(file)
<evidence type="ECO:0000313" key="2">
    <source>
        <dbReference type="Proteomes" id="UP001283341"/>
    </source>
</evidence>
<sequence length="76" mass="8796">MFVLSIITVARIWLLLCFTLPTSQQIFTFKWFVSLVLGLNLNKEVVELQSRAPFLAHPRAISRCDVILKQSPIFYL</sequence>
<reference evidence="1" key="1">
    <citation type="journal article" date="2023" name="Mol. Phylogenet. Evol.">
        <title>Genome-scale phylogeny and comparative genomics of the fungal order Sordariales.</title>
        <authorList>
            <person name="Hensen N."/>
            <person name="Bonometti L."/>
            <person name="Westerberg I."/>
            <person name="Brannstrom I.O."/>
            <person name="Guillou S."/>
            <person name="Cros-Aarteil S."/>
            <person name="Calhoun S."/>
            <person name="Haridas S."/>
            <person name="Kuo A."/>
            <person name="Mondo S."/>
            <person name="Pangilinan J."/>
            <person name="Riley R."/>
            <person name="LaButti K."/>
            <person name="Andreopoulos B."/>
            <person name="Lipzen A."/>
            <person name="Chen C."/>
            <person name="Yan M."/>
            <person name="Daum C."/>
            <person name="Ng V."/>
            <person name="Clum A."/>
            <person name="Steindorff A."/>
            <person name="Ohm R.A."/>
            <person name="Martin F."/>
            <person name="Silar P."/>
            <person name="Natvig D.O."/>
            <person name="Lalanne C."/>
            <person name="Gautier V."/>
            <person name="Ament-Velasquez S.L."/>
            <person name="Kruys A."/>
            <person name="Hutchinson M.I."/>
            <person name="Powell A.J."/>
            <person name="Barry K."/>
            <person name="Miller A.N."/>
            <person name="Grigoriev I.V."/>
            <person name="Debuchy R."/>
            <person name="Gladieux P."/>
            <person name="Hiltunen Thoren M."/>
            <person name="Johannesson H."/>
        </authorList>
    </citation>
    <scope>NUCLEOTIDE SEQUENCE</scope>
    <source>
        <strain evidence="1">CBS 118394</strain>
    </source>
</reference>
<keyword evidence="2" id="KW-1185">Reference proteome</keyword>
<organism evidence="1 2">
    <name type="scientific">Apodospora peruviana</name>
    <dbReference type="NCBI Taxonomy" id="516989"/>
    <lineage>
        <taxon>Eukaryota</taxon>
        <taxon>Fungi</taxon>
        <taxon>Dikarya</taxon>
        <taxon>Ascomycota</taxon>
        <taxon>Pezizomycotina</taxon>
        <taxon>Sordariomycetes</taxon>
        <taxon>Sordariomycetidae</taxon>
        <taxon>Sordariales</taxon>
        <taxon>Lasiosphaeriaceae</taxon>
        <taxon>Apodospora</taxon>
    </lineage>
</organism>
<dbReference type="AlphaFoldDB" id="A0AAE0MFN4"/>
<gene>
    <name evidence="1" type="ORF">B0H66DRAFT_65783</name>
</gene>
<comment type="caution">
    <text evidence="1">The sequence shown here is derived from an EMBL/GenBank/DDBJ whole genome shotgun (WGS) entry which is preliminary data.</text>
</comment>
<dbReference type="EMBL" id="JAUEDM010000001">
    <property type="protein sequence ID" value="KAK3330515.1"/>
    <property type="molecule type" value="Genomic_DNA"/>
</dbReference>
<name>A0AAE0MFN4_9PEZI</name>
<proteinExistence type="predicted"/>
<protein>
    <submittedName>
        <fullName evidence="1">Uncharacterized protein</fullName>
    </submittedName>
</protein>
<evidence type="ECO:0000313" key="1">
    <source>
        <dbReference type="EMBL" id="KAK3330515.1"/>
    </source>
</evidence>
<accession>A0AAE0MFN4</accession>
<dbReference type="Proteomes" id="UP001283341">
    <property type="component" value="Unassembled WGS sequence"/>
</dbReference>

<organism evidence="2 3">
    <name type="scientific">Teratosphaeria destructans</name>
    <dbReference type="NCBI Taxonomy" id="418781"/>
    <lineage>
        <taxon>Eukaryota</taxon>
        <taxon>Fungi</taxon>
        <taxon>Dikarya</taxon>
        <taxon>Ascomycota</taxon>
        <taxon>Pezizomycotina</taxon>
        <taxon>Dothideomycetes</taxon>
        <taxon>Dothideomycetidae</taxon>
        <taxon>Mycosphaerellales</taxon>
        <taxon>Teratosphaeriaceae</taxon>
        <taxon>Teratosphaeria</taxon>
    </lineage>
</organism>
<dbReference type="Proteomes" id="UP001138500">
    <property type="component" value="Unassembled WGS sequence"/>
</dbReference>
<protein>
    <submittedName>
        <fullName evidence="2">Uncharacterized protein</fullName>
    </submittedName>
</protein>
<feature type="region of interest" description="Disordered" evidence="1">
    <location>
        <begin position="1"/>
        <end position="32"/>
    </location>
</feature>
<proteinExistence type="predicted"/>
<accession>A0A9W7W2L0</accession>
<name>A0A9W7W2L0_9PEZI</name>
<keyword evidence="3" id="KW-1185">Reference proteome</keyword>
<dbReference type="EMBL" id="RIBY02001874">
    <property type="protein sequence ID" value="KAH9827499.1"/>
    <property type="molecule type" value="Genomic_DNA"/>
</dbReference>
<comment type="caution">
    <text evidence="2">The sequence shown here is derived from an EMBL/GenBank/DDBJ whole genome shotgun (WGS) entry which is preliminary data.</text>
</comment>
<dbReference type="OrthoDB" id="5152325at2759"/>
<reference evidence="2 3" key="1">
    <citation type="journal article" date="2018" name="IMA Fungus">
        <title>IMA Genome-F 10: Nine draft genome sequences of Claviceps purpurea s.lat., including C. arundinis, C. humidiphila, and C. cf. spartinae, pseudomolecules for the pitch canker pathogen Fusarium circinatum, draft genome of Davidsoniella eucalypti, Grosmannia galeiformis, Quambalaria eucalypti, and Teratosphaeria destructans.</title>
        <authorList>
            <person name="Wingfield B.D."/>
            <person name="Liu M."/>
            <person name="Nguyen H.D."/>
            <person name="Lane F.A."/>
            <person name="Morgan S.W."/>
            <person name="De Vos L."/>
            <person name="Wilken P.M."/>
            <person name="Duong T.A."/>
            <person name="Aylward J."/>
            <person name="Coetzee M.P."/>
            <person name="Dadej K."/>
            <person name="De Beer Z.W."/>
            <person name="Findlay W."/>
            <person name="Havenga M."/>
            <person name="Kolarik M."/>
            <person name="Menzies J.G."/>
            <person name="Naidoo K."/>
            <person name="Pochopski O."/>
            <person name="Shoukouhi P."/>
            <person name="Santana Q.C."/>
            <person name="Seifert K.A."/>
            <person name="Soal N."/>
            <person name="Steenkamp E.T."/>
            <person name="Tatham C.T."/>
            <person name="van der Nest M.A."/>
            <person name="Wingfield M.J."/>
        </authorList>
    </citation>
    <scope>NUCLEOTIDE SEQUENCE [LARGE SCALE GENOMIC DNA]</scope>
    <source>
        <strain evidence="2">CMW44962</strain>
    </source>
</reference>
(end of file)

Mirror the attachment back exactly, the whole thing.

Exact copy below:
<evidence type="ECO:0000313" key="2">
    <source>
        <dbReference type="Proteomes" id="UP001283341"/>
    </source>
</evidence>
<sequence length="76" mass="8796">MFVLSIITVARIWLLLCFTLPTSQQIFTFKWFVSLVLGLNLNKEVVELQSRAPFLAHPRAISRCDVILKQSPIFYL</sequence>
<reference evidence="1" key="1">
    <citation type="journal article" date="2023" name="Mol. Phylogenet. Evol.">
        <title>Genome-scale phylogeny and comparative genomics of the fungal order Sordariales.</title>
        <authorList>
            <person name="Hensen N."/>
            <person name="Bonometti L."/>
            <person name="Westerberg I."/>
            <person name="Brannstrom I.O."/>
            <person name="Guillou S."/>
            <person name="Cros-Aarteil S."/>
            <person name="Calhoun S."/>
            <person name="Haridas S."/>
            <person name="Kuo A."/>
            <person name="Mondo S."/>
            <person name="Pangilinan J."/>
            <person name="Riley R."/>
            <person name="LaButti K."/>
            <person name="Andreopoulos B."/>
            <person name="Lipzen A."/>
            <person name="Chen C."/>
            <person name="Yan M."/>
            <person name="Daum C."/>
            <person name="Ng V."/>
            <person name="Clum A."/>
            <person name="Steindorff A."/>
            <person name="Ohm R.A."/>
            <person name="Martin F."/>
            <person name="Silar P."/>
            <person name="Natvig D.O."/>
            <person name="Lalanne C."/>
            <person name="Gautier V."/>
            <person name="Ament-Velasquez S.L."/>
            <person name="Kruys A."/>
            <person name="Hutchinson M.I."/>
            <person name="Powell A.J."/>
            <person name="Barry K."/>
            <person name="Miller A.N."/>
            <person name="Grigoriev I.V."/>
            <person name="Debuchy R."/>
            <person name="Gladieux P."/>
            <person name="Hiltunen Thoren M."/>
            <person name="Johannesson H."/>
        </authorList>
    </citation>
    <scope>NUCLEOTIDE SEQUENCE</scope>
    <source>
        <strain evidence="1">CBS 118394</strain>
    </source>
</reference>
<keyword evidence="2" id="KW-1185">Reference proteome</keyword>
<organism evidence="1 2">
    <name type="scientific">Apodospora peruviana</name>
    <dbReference type="NCBI Taxonomy" id="516989"/>
    <lineage>
        <taxon>Eukaryota</taxon>
        <taxon>Fungi</taxon>
        <taxon>Dikarya</taxon>
        <taxon>Ascomycota</taxon>
        <taxon>Pezizomycotina</taxon>
        <taxon>Sordariomycetes</taxon>
        <taxon>Sordariomycetidae</taxon>
        <taxon>Sordariales</taxon>
        <taxon>Lasiosphaeriaceae</taxon>
        <taxon>Apodospora</taxon>
    </lineage>
</organism>
<dbReference type="AlphaFoldDB" id="A0AAE0MFN4"/>
<gene>
    <name evidence="1" type="ORF">B0H66DRAFT_65783</name>
</gene>
<comment type="caution">
    <text evidence="1">The sequence shown here is derived from an EMBL/GenBank/DDBJ whole genome shotgun (WGS) entry which is preliminary data.</text>
</comment>
<dbReference type="EMBL" id="JAUEDM010000001">
    <property type="protein sequence ID" value="KAK3330515.1"/>
    <property type="molecule type" value="Genomic_DNA"/>
</dbReference>
<name>A0AAE0MFN4_9PEZI</name>
<proteinExistence type="predicted"/>
<protein>
    <submittedName>
        <fullName evidence="1">Uncharacterized protein</fullName>
    </submittedName>
</protein>
<evidence type="ECO:0000313" key="1">
    <source>
        <dbReference type="EMBL" id="KAK3330515.1"/>
    </source>
</evidence>
<accession>A0AAE0MFN4</accession>
<dbReference type="Proteomes" id="UP001283341">
    <property type="component" value="Unassembled WGS sequence"/>
</dbReference>

<organism evidence="2 3">
    <name type="scientific">Teratosphaeria destructans</name>
    <dbReference type="NCBI Taxonomy" id="418781"/>
    <lineage>
        <taxon>Eukaryota</taxon>
        <taxon>Fungi</taxon>
        <taxon>Dikarya</taxon>
        <taxon>Ascomycota</taxon>
        <taxon>Pezizomycotina</taxon>
        <taxon>Dothideomycetes</taxon>
        <taxon>Dothideomycetidae</taxon>
        <taxon>Mycosphaerellales</taxon>
        <taxon>Teratosphaeriaceae</taxon>
        <taxon>Teratosphaeria</taxon>
    </lineage>
</organism>
<dbReference type="Proteomes" id="UP001138500">
    <property type="component" value="Unassembled WGS sequence"/>
</dbReference>
<protein>
    <submittedName>
        <fullName evidence="2">Uncharacterized protein</fullName>
    </submittedName>
</protein>
<feature type="region of interest" description="Disordered" evidence="1">
    <location>
        <begin position="1"/>
        <end position="32"/>
    </location>
</feature>
<proteinExistence type="predicted"/>
<accession>A0A9W7W2L0</accession>
<name>A0A9W7W2L0_9PEZI</name>
<keyword evidence="3" id="KW-1185">Reference proteome</keyword>
<dbReference type="EMBL" id="RIBY02001874">
    <property type="protein sequence ID" value="KAH9827499.1"/>
    <property type="molecule type" value="Genomic_DNA"/>
</dbReference>
<comment type="caution">
    <text evidence="2">The sequence shown here is derived from an EMBL/GenBank/DDBJ whole genome shotgun (WGS) entry which is preliminary data.</text>
</comment>
<dbReference type="OrthoDB" id="5152325at2759"/>
<reference evidence="2 3" key="1">
    <citation type="journal article" date="2018" name="IMA Fungus">
        <title>IMA Genome-F 10: Nine draft genome sequences of Claviceps purpurea s.lat., including C. arundinis, C. humidiphila, and C. cf. spartinae, pseudomolecules for the pitch canker pathogen Fusarium circinatum, draft genome of Davidsoniella eucalypti, Grosmannia galeiformis, Quambalaria eucalypti, and Teratosphaeria destructans.</title>
        <authorList>
            <person name="Wingfield B.D."/>
            <person name="Liu M."/>
            <person name="Nguyen H.D."/>
            <person name="Lane F.A."/>
            <person name="Morgan S.W."/>
            <person name="De Vos L."/>
            <person name="Wilken P.M."/>
            <person name="Duong T.A."/>
            <person name="Aylward J."/>
            <person name="Coetzee M.P."/>
            <person name="Dadej K."/>
            <person name="De Beer Z.W."/>
            <person name="Findlay W."/>
            <person name="Havenga M."/>
            <person name="Kolarik M."/>
            <person name="Menzies J.G."/>
            <person name="Naidoo K."/>
            <person name="Pochopski O."/>
            <person name="Shoukouhi P."/>
            <person name="Santana Q.C."/>
            <person name="Seifert K.A."/>
            <person name="Soal N."/>
            <person name="Steenkamp E.T."/>
            <person name="Tatham C.T."/>
            <person name="van der Nest M.A."/>
            <person name="Wingfield M.J."/>
        </authorList>
    </citation>
    <scope>NUCLEOTIDE SEQUENCE [LARGE SCALE GENOMIC DNA]</scope>
    <source>
        <strain evidence="2">CMW44962</strain>
    </source>
</reference>